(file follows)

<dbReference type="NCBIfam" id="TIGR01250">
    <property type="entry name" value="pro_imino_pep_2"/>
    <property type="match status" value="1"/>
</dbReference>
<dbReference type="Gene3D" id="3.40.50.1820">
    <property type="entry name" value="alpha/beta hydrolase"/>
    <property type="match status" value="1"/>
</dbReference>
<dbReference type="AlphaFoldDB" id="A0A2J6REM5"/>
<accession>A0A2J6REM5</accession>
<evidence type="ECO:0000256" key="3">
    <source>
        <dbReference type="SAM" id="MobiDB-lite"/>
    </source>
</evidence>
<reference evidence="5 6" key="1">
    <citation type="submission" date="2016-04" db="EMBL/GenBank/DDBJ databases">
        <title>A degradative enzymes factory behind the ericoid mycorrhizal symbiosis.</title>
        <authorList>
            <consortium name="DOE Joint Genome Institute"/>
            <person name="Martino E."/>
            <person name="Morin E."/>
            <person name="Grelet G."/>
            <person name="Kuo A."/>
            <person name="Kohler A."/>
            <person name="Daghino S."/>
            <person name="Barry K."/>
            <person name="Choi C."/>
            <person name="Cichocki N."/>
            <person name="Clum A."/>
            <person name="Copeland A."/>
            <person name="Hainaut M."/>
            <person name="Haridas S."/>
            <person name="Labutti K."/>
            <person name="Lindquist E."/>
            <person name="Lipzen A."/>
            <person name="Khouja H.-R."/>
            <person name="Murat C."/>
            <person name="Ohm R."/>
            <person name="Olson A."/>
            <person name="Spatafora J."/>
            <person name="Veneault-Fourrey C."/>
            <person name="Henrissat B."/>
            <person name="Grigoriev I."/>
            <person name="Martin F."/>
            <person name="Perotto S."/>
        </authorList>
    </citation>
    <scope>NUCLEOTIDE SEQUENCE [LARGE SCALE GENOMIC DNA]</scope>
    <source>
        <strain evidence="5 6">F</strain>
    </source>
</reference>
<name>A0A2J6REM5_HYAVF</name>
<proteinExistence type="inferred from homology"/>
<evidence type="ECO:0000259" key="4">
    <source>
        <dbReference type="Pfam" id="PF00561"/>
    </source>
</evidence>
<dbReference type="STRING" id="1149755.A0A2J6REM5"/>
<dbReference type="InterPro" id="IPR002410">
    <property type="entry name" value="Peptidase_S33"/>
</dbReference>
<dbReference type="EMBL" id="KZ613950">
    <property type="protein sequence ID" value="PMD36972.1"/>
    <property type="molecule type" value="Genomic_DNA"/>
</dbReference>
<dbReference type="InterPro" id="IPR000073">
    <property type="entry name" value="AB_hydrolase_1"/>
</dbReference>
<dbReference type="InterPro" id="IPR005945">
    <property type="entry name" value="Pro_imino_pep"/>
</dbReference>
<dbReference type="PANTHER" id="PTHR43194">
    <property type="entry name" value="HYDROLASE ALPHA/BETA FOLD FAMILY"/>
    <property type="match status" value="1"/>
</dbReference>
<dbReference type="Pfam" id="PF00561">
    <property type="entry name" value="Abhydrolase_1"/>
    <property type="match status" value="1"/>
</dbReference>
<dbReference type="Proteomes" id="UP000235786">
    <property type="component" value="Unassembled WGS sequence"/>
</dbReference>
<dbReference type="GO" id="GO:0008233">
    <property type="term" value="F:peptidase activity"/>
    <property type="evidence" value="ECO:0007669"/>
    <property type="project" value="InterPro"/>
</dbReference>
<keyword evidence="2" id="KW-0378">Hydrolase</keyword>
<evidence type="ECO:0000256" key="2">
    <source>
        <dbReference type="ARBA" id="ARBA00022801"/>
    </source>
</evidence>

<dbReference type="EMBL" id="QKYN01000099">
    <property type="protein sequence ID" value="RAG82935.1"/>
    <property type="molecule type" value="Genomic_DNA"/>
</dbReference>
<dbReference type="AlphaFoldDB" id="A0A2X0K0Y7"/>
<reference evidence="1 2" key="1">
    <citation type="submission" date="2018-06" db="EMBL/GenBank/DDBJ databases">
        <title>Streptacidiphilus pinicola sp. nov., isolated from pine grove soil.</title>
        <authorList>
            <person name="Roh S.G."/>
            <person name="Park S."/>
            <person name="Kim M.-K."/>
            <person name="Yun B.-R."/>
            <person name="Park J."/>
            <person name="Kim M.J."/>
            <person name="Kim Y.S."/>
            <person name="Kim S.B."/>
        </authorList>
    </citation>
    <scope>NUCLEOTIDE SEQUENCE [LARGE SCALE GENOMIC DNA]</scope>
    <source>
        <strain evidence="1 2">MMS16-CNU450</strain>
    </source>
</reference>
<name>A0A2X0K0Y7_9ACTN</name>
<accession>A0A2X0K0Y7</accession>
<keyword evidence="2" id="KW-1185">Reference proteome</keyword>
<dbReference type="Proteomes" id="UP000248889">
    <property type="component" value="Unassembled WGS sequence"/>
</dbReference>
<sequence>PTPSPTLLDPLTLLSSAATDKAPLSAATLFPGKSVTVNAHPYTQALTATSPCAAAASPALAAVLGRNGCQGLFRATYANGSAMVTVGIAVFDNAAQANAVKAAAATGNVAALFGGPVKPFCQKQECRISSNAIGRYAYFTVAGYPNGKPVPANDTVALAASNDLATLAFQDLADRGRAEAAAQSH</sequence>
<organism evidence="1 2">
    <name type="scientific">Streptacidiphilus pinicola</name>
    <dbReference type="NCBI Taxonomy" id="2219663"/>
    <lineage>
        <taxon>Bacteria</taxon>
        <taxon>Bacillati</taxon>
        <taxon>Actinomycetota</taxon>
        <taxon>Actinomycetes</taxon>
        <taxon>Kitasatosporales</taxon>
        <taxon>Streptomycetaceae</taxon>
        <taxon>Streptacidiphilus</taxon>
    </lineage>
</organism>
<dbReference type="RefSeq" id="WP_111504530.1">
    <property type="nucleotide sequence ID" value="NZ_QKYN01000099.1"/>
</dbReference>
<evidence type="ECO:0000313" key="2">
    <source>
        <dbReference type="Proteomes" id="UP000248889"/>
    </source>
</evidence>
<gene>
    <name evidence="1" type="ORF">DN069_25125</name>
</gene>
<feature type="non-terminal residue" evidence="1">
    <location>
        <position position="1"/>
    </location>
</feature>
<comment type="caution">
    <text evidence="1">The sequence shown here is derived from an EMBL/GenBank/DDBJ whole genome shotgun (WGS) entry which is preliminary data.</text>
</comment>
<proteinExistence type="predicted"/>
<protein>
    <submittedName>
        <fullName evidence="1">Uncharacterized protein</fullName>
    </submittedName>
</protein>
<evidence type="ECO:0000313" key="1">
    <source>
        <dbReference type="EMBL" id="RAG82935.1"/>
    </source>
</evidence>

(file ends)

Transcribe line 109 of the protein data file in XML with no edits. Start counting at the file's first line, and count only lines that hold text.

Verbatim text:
            <person name="Yun B.-R."/>